Josiah’s reign over Judah is remembered in the Old Testament for his religious reforms (described in 2 Kings 22-23), including the renovation of the Temple and his efforts to purify the worship of God in and around Jerusalem. Insofar as he deals with Judah, Zephaniah (Zephaniah 1:2-18) is concerned with some of the same evils as Josiah, though his language is not limited to the religious abuses referred to in II Kings (see the comment on Zephaniah 1:7-9). Though it is clear that Zephaniah was concerned with abuses which Josiah tried to end, apparently he did not preach in direct support of the reform movement. Rather, he seems either to have preached a few years prior to the reforms of 621 B.C. or during the time of Jehoiakim, when many of the abuses seem to have been resumed (compare Jeremiah 32:29-35). Thus Zephaniah’s work was probably carried on during the period just prior to the reforms of Josiah, about 625 B.C., but it is not impossible that he labored in Jehoiakim’s time (609-598 B.C.) and was wrongly assigned by an editor to Josiah’s reign.

The Message of Zephaniah

Zephaniah’s message is very largely concerned with "the day of the Lord," which he sees as a day of the destructive outpouring of God’s wrath upon all men, involving particularly the evildoers of Judah and Jerusalem, but also the proud and boastful foreign nations which oppressed Judah at various times.

The expression "the day of the Lord" perhaps originated in a battle cry as a part of the general conception of the holy war waged by the early Israelites, and as such it probably includes elements of the ancient story of the victory of God over the chaos at the time of the creation. As a day of victory it was associated before the time of Amos with expectations of peace and prosperity, but after his preaching (Amos 5:18-20) it came to have threatening aspects for Israel and Judah. In any case the Day of the Lord always refers to the time when his will is accomplished, and this will includes the destruction of the workers of evil.

In Zephaniah "the day of the Lord" recalls the setting of battle, with the destruction of life and property which belongs to military conflict, and promises distress and terror as well as the destruction of battle for the people of Judah, for the foreign nations mentioned, and for all flesh. Zephaniah does not emphasize the earthquakes and other physical phenomena sometimes connected with the Day of the Lord (Joel 2:10-11). On the Day of the Lord, as Zephaniah sees it, evildoers will be cut off from their positions of power and luxury and their cities will be destroyed. Only a few expressions may be considered to refer to the outpouring of God’s wrath on the realm of nature, as, for example, Zephaniah 1:2-3.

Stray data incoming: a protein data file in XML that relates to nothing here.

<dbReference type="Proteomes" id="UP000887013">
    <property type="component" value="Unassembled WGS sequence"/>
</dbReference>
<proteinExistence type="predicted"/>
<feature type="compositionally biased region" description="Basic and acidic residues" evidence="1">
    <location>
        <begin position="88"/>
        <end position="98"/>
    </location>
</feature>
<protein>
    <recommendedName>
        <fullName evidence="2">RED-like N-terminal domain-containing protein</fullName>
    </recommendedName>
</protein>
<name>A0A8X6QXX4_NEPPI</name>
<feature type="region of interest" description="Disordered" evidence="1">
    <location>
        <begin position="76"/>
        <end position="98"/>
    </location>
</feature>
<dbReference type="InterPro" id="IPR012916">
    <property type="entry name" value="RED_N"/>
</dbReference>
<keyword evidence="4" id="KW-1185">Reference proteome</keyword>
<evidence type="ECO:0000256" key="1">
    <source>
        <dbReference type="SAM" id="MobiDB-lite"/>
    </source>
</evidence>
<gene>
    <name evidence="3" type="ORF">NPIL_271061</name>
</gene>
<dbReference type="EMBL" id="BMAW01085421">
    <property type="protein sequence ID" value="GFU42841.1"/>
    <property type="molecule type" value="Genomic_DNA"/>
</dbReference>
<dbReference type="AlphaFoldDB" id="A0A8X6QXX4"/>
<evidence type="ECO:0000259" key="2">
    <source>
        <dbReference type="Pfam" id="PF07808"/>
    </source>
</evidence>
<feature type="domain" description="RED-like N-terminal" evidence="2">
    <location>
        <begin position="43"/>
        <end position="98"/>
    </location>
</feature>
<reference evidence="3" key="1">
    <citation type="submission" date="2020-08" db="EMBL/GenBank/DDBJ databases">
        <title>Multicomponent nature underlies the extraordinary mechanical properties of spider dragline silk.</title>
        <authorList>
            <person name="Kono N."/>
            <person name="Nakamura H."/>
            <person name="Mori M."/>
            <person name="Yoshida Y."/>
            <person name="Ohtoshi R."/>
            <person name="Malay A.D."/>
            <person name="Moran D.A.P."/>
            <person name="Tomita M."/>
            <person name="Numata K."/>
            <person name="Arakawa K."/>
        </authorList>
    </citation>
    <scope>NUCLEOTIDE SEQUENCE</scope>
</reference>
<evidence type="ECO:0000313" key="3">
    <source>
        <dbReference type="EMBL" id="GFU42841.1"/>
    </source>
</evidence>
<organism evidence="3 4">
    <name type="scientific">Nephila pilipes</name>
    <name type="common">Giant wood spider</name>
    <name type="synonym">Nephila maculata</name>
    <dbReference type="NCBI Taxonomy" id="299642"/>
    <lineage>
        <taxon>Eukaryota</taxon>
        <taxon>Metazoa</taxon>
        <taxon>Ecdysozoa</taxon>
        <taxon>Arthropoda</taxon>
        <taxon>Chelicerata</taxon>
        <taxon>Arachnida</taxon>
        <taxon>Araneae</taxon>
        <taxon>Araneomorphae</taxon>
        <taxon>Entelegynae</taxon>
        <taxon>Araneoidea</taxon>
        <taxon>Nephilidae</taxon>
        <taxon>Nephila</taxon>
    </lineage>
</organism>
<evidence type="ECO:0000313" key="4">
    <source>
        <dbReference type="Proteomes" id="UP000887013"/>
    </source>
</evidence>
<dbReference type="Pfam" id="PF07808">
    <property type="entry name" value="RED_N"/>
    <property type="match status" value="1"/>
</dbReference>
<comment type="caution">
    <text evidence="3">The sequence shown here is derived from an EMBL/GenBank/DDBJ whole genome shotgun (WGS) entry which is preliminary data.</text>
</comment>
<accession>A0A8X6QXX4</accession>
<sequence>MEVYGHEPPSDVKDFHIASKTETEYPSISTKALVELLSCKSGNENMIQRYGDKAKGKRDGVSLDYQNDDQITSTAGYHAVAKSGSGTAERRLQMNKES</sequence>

With Zephaniah the reason for the wrath of God is clear whether its application is toward Judah or toward foreign nations. In either case the fundamental fault is false worship — the worship of false gods and the rebellious refusal to seek the Lord. Zephaniah’s message is not primarily directed toward the relationships between men as the messages of Amos and of Micah are. Instead he is concerned because men have acted in pride rather than in humility; they have boastfully oppressed their neighboring states or have sat thickening upon their lees, thinking, "The Lord will not do good, nor will he do ill" (Zephaniah 1:12). Against such practical irreligion is heard the word of God through Zephaniah, "I will overthrow the wicked" (Zephaniah 1:3). Such a word from God is relevant in every age when men do not find a warning in the destruction of cities and do not "accept correction" from God.

The book, however, presents a hopeful aspect, whether it is the work of Zephaniah himself or of an editor. In the last chapter the book turns from threats to promises and invites the humble and lowly to look forward to a day of victory and restoration after the day of wrath. Thus the true mission of the prophet is preserved: to warn of impending evil and to urge people to turn from evil ways, and to offer prospect of blessing if they respond to the call of God.


Title. (Zephaniah 1:1)

The Day of the Lord. (Zephaniah 1:2 to Zephaniah 3:20)

Concerning Judah and Jerusalem (Zephaniah 1:2-13)

The Great Day of the Wrath of the Lord (Zephaniah 1:14 to Zephaniah 2:3)

Concerning Foreign Nations (Zephaniah 2:4-15)

The Indignation of the Lord (Zephaniah 3:1-8)

The Victory of the Lord (Zephaniah 3:9-20)